Prop 23: Suspension of AB 32 Greenhouse Gas Law until unemployment rate drops to 5.5% or less for a full year. Existing and proposed regulations would be suspended. Cost to you: Nada. Upside: AB 32 has been derided as a jobs killer. Backers of 23 point to increased economic activity that will result in a “significant” boost to state and local revenue. California, they say, can’t afford imposed energy costs that really don’t do anything to address global warming anyway. Downside: Adversaries say 23 was set up by big Texas oil to kill clean energy and air standards, and threatens public health. They also say it will increase dependence on expensive oil and hamstring competition from California-based wind and solar companies.
Prop 24: Repeal legislation that allowed businesses to lower tax liabilities. Business taxes will return to what they were before the 2008/2009 law changes. Cuts ability to deduct losses against other income, changes multi-state business tax calculations in California and prohibits business from sharing tax credits with related businesses. Cost to you: Nothing. Upside: Potential revenue of about $1.3 billion. Stops $1.7 billion in new tax breaks for multi-state corporations. Public schools, health and safety should come before loopholes. Downside: Opponents say California needs JOBS, not TAXES on BUSINESSES providing JOBS. They say 24 doesn’t guarantee $1 toward classrooms, but rather reduces revenues for schools and vital services by hurting small business and job creation, which sends jobs out of state.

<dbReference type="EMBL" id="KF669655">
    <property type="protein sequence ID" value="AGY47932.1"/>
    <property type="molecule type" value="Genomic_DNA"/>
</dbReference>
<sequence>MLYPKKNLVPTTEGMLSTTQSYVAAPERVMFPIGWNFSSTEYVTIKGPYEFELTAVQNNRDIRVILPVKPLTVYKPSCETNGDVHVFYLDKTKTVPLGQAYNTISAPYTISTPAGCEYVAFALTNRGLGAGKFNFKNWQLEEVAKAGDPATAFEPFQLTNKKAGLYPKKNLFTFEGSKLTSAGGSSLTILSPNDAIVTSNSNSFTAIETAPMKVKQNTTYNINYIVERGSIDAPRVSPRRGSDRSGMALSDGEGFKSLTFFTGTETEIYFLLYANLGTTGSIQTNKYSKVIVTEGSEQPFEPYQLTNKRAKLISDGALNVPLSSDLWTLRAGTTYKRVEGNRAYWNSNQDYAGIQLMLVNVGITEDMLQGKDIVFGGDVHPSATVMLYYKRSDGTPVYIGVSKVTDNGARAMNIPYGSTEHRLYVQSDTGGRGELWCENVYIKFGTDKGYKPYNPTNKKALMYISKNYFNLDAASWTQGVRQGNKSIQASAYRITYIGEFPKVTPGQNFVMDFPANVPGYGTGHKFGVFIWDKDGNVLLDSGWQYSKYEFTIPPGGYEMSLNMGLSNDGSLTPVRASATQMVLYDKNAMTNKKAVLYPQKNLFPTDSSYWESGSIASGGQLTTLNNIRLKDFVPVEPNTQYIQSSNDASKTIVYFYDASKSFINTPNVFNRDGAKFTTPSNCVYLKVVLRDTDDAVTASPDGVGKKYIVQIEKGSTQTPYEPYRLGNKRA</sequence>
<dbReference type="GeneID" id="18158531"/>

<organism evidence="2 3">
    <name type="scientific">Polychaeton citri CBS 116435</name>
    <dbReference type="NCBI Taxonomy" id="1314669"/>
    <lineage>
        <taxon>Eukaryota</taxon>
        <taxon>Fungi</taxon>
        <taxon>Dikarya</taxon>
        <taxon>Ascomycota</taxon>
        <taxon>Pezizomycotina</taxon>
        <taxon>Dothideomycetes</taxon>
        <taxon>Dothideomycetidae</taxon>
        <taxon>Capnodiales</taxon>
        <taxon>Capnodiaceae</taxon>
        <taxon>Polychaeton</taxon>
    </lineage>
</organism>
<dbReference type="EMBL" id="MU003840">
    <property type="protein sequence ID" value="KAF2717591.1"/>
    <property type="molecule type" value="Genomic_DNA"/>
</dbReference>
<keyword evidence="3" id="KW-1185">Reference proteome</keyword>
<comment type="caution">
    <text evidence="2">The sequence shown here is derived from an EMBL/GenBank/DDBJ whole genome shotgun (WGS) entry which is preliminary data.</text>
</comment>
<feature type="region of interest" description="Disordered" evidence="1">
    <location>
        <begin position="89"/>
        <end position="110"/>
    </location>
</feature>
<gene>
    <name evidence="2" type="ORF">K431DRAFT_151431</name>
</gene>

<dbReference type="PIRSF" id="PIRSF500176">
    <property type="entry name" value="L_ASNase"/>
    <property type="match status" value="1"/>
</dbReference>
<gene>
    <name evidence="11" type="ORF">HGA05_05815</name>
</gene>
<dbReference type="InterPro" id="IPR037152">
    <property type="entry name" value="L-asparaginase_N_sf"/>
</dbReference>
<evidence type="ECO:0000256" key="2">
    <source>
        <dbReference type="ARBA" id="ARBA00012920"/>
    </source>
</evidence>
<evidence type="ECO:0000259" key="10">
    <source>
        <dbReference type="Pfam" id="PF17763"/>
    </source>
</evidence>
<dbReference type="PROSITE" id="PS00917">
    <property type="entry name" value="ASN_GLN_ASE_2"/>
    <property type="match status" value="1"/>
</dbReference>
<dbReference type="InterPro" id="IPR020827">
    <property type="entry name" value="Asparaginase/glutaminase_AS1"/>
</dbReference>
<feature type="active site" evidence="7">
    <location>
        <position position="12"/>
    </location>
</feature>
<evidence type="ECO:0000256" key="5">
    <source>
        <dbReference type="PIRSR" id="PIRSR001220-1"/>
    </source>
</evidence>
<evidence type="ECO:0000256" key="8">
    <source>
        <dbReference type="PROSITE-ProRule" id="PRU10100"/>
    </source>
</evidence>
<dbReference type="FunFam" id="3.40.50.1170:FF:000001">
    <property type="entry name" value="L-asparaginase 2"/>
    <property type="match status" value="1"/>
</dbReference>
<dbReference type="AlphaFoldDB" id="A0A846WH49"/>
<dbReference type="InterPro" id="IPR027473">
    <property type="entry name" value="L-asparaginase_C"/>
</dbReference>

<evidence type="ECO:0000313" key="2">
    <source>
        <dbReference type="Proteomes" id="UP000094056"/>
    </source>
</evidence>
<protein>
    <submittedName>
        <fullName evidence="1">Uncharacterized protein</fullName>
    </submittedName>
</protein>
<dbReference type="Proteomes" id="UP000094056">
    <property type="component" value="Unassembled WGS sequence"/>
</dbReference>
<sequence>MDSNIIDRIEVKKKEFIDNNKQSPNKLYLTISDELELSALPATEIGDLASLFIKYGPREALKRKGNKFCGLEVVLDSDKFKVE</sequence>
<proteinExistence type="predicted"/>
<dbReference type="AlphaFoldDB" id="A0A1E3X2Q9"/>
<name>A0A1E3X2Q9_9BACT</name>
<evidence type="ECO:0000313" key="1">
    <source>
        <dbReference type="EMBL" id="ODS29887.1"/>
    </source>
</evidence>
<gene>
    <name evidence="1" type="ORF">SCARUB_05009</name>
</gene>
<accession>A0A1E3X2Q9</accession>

Prop 25: Changes legislative vote requirement to pass budgets and related legislation from two-thirds to simple majority. – Constitutional Amendment. Lowers votes required to pass budgets to a majority in each house. Retains two-thirds needed for taxes, however. Cost to you: Nothing. Upside: Supporters say 25 holds legislators accountable for late budgets, stopping their pay and benefits every day it’s late, and ends budget gridlock while not affecting the two-thirds vote to raise taxes. Downside: Opponents blast 25 as making it easier for politicians to raise taxes, saying 25 has fine print which eliminates voters’ rights to a referendum to force votes on taxes disguised as fees. and restrict constitutional rights to reject bad laws. Prop 25, they say, does nothing to punish politicians, who will just increase their lavish spending accounts.
Prop 26: Approve certain state and local fees by two-thirds vote. Revises the definition of taxes to include certain fees and charges, such as environmental impact fees, that would require two-thirds approval by each house or the voters. Cost to you: Nothing. Upside: Stops the state from raising so-called “hidden” taxes that are disguised as “fees” to circumvent voting rules for higher taxation. Downside: Naysayers point to big oil, tobacco and alcohol, suggesting they want us to pay for damages their products cause, and suggest 26 will lead to decreased revenue, and increased transportation and General Fund costs up to $1 billion annually.
Prop 27: Eliminate state redistricting commission, gives authority to elected officials. If approved, turns over determination of district boundaries to the legislature, and abolishes 14-member, non-partisan commission. See Prop. 20. Cost to you: Nothing. Upside: 27 preserves status quo and prevents another layer of bureaucracy. Downside: Critics say it’s nothing more than a power grab by politicians who want the power to draw safe district lines for themselves.